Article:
Among others, the course will explore figures such as Tommy Robinson, national groups such as Britain First, and those with transnational links, such as Generation Identity. It will also consider street marching organisations, such as the Democratic Football Lads Alliance, and the remnants of the English Defence League.Some groups want to develop a more ‘respectable’ profile, and so operate as small political parties. Others are fascinated by the occult develop pagan ideas as part of their activism. Some groups offer cultural forms of activism, such as the white power music scene. Others promote direct action as a means to make an impact.Some now operate as charismatic leaders without an organisation behind them, who develop their messages through social media activism and media-grabbing stunts. The many groups and activists operating in Britain also network internationally, and this relationship with kindred groups is also important to understand.

English Defence League member, August 2014. Though diminished, the EDL still continues and has developed transnational links. Photo taken by Wouter Engler.

The extreme right is able to attract people as it offers things that they are looking for, so Extreme Right Aware will also consider the motivations for joining, and what extreme right activism(s) ‘do’ for people. It will explore how some are attracted to a movement that seems to offer powerful answers to why they feel politics and society does not work in their interests. Why others are motivated by utopian visions of radical change. How some are attracted to a group that offers a sense of community and belonging they seem unable to find elsewhere. And why others are motivated by strong messages on single issues, such as anti-Muslim narratives. Knowing why people are attracted to the extreme right is crucial to being able to respond to it in a professional and effective manner.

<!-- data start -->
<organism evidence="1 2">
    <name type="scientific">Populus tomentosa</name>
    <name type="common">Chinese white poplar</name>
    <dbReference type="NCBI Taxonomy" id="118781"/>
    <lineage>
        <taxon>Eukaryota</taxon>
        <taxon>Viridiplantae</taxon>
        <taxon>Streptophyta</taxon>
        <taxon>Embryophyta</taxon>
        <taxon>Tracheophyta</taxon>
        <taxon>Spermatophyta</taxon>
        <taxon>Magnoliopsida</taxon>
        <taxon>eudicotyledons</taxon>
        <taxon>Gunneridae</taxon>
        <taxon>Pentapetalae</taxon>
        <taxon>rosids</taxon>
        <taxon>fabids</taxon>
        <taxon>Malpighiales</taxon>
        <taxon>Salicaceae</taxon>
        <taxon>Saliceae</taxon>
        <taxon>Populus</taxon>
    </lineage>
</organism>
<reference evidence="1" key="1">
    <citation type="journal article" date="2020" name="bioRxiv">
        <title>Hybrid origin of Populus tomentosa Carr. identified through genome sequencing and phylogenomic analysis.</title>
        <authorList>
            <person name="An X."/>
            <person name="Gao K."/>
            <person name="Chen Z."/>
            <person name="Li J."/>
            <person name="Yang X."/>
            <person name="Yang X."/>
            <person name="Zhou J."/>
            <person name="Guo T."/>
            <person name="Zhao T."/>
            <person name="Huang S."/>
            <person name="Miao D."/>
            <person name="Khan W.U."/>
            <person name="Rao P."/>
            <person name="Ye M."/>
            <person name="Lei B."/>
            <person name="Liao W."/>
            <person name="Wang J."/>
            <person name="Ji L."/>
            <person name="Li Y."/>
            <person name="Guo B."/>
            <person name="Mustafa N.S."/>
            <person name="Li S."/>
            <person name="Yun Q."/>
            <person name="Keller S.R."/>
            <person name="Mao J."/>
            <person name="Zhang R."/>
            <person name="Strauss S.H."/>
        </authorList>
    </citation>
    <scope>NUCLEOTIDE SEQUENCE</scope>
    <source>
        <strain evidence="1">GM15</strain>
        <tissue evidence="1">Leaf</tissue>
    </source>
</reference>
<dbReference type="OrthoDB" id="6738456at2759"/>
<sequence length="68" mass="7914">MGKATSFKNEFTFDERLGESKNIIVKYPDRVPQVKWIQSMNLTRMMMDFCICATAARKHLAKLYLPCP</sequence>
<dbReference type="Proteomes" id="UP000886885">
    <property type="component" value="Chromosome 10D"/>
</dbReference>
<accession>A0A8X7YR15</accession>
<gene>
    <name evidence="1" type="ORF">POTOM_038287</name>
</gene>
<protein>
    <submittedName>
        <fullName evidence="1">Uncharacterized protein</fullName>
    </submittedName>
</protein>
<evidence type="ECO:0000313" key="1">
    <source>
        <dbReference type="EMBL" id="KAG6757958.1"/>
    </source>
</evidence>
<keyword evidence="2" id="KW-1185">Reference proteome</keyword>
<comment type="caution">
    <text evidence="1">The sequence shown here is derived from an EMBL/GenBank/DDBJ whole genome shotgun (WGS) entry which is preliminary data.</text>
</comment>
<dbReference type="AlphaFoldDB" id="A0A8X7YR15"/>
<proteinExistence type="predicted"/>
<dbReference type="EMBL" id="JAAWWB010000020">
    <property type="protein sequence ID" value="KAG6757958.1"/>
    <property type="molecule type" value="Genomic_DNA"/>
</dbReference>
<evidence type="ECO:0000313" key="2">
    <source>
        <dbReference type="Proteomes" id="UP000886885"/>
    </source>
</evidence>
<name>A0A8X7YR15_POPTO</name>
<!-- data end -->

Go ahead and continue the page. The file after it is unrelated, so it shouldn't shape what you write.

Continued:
Finally, on occasion the extreme right poses significant risks of violent radicalisation. In recent times Britain has seen a number of people convicted for carrying out terrorist attacks, or planning to carry them out. Often these are lone figures, operating on the fringes of the extreme right, such as Thomas Mair or Darren Osborne. So the course will finish by exploring why such people feel inspired to commit acts of violence, and what specific vulnerabilities help push them into such violent extremism.

If you are interested in coming along, or want to find out more, then please feel free to get in touch with us. You can find out more about the one-day course here: https://shop.northampton.ac.uk/product-catalogue/education-humanities/workshops/extreme-right-aware-training-event

Finally, we are vey keen to hear other people’s thoughts about what training on the nature of contemporary extreme right activism ought to entail. So if you want to pass on suggestions or ideas for future courses of this nature, then please do get in touch. We would be very keen to work with you and develop training materials useful for your organisation.

Dr Paul Jackson is a Senior Fellow at CARR, and a Senior Lecturer in History and looks after the renowned Searchlight Archive at the University of Northampton. You can find his profile here.

Mr Daniel Jones is a Doctoral Fellow at CARR, and a Doctoral candidate at Department of History, University of Northampton. His profile can be found here.

© Paul Jackson & Daniel Jones. Views expressed on this website are individual contributors’ and do not necessarily reflect that of the Centre for Analysis of the Radical Right (CARR). We are pleased to share previously unpublished materials with the community under creative commons license 4.0 (Attribution-NoDerivatives).